Every year the facility that hosts my “home” dojo shuts down for a week for maintenance and deep cleaning. That is a smart idea and there is always a visible difference throughout the facility when it re-opens. I don’t mind that I have to find an alternative to going to my Karate class. I simply visit a sister dojo. A couple of weeks ago while the host facility was shut down I visited a sister dojo.

Whenever I visit that dojo I always think back to how I almost started my first journey there, way back in late 1983. After six weeks in a little Parks & Rec Tang Soo Do program, I was hooked. I was completely dissatisfied with meeting only twice per week and with the long, 2-3 week breaks in between sessions. My father did some research that included the club that I now visit when I can. Ultimately he decided that a storefront dojo closer to our house and headed by a lady sensei (instructor) was a better fit for me. It gives me an odd feeling whenever I think that if I’d started at what is now my sister dojo and if I’d kept up with Karate all these years, by now I’d probably be senior to quite a few karateka in our organization.

But then I wouldn’t be having the adventures I’m having now. Worse, maybe I wouldn’t be studying Karate at all. Maybe I’d have sustained a more severe injury than any I’ve had so far. Or perhaps I’d be burned out from juggling too many responsibilities while raising babies and, later, helping my mother care for my grandparents. Of course it’s equally possible that I’d be sitting among the highest ranked karateka of our organization today. I don’t mourn for that lost possibility because I am content with my journey.

I hope the love I have for my art pervades this blog. I’m tickled pink that I, a slightly-lumpy middle-aged matron, who “should be” doing more passive things am enjoying this “strange little hobby of acquiring bruises for funsies” (as fellow blogger Jackie Bradbury puts it).  Every once in awhile I get a little sad when I think, “I don’t have enough decades left in my life to accomplish [fill in the blank] like so-and-so has.” Maybe so. But is that so important?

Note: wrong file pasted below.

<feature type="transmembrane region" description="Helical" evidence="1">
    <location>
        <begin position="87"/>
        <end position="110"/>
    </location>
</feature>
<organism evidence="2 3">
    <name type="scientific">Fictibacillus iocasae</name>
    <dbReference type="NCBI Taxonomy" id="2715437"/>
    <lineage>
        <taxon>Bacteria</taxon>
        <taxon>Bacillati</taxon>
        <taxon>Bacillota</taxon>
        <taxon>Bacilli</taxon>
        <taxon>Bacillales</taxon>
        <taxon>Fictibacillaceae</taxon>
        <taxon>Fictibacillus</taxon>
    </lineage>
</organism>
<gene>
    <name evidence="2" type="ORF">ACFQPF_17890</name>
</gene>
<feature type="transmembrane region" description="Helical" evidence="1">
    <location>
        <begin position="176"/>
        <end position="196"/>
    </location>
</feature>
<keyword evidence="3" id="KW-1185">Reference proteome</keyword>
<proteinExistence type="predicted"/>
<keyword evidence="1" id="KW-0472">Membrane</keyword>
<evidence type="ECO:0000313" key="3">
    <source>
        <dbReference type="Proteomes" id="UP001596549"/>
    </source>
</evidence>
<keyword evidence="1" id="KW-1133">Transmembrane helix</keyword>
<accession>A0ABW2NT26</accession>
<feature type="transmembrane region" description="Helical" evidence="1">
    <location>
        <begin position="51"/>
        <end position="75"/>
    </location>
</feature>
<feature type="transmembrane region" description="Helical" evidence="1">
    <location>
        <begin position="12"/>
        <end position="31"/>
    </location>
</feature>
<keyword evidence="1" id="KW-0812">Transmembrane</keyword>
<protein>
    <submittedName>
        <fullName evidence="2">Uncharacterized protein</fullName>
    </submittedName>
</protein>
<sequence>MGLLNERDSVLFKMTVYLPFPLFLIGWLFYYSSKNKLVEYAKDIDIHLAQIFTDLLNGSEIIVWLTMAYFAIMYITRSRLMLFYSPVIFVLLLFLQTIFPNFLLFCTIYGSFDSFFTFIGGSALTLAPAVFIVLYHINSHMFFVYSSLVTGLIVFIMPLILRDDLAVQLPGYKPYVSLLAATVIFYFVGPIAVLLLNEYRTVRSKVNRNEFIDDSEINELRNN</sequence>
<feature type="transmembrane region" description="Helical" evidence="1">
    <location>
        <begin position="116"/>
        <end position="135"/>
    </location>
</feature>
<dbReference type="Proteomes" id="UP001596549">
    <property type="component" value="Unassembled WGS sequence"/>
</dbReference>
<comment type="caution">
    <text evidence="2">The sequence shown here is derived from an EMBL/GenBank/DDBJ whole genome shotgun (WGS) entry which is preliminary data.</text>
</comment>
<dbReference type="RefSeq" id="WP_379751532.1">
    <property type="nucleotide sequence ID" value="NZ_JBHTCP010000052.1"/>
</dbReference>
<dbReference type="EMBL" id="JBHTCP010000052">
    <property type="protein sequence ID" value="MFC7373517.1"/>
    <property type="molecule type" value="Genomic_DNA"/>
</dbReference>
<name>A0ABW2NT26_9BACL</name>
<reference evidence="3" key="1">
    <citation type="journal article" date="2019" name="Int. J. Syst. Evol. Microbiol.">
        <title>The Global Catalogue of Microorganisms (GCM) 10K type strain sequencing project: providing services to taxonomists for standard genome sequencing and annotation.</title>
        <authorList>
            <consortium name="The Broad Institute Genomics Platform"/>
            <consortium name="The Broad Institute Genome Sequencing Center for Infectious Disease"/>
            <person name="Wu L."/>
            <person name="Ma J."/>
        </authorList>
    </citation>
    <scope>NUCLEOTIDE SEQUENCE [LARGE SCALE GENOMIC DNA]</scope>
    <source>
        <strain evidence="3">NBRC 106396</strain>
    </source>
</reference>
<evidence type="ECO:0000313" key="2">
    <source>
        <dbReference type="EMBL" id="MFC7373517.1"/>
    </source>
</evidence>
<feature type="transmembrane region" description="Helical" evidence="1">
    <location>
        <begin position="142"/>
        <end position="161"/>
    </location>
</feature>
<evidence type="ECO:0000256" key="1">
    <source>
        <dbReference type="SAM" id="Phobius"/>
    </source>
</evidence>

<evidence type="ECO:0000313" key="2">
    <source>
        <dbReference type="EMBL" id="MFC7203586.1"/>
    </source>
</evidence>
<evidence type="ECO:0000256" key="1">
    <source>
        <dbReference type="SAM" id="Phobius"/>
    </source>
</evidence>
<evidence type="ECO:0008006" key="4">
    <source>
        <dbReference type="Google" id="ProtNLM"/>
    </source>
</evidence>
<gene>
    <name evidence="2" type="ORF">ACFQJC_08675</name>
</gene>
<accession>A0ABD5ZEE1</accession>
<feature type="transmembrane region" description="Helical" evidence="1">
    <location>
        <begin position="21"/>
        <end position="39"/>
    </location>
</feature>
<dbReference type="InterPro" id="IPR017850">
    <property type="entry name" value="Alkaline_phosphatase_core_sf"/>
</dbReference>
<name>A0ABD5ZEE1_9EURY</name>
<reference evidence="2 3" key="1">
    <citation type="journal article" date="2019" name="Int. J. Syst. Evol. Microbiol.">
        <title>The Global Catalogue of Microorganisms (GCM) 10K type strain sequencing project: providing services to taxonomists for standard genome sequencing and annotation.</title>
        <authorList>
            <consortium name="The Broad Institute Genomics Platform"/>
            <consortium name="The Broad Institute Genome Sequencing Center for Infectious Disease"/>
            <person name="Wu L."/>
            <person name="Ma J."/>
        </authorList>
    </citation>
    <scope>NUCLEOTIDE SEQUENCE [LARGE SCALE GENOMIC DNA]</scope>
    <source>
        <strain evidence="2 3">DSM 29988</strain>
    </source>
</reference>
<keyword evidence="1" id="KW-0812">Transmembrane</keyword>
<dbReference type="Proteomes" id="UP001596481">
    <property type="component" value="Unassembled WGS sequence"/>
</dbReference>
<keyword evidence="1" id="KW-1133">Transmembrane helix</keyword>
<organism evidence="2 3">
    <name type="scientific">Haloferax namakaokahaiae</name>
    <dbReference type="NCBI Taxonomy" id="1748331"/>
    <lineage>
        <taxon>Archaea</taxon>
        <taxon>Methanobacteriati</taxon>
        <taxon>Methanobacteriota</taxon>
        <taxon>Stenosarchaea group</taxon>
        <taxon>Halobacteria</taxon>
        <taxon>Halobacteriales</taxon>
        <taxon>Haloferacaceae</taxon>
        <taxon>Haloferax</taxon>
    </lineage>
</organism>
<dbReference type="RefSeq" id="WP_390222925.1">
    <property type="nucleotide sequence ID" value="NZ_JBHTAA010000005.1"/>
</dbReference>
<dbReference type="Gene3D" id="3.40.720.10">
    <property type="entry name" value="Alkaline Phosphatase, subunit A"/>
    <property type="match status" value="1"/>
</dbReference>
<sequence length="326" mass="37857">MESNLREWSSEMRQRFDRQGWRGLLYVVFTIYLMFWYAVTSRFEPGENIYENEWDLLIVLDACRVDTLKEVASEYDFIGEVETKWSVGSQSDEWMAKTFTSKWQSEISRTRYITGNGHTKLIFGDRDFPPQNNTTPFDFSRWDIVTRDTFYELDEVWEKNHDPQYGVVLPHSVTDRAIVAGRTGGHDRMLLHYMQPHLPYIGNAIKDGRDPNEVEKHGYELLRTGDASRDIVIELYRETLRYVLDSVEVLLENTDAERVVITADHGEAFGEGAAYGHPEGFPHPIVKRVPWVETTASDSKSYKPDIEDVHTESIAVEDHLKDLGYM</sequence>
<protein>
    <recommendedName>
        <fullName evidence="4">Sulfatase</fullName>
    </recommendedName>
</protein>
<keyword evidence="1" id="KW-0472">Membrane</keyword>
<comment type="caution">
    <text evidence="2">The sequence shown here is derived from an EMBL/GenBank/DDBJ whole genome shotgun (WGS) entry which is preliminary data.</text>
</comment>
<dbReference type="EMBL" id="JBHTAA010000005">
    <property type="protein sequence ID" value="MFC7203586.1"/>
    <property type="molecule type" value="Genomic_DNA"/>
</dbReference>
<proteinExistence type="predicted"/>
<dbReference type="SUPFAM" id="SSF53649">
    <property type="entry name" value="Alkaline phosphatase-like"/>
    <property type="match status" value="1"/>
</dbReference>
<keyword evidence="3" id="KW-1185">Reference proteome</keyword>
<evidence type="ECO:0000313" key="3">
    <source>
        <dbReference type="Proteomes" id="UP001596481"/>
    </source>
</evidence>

No. It isn’t. Don’t get me wrong, I respect and treasure everyone who has achieved more in Karate than I have. I admire their accomplishments and I emulate my mentors and heroes as best I can. It’s just that there’s an immensely important thing that absolutely everyone, martial artist or not, can achieve starting right now. It’s called making the world a better place. And that, dear readers, is something I can do every single time I enter the dojo. I am touching lives. I am helping to bring about those “Aha!” moments that light up people’s faces. I help sweep the floor before class. I treat a child with respect, and that respect could be like water in the desert for that child’s life. Simple things, yes, but the results are magic.

That is the secret to my contentment. I still push myself to the top of my game. I still try for those tournament medals. I still train for my next belt test. I still do conditioning exercises early in the morning. I don’t mourn for the decades that were lost, the things that never happened, the honors I might never earn. I focus on the here and now. I can make the world a better place one small act of love at a time. It’s a fun benefit to training 🙂


Metacognition is the process of analyzing what goes on in one’s own mind. A few weeks ago I realized I was nearing the fourth anniversary of this blog, and the word “metablognition” popped into my head. Yep – blogging about one’s own blog. At the time, I was in a motel room journaling that day’s experience at Nationals, so I simply jotted the word down and let it percolate throughout the weeks that followed.  I knew by the time I reached my fourth “blogiversary” (yesterday, 9/6/18) I’d have a blog post.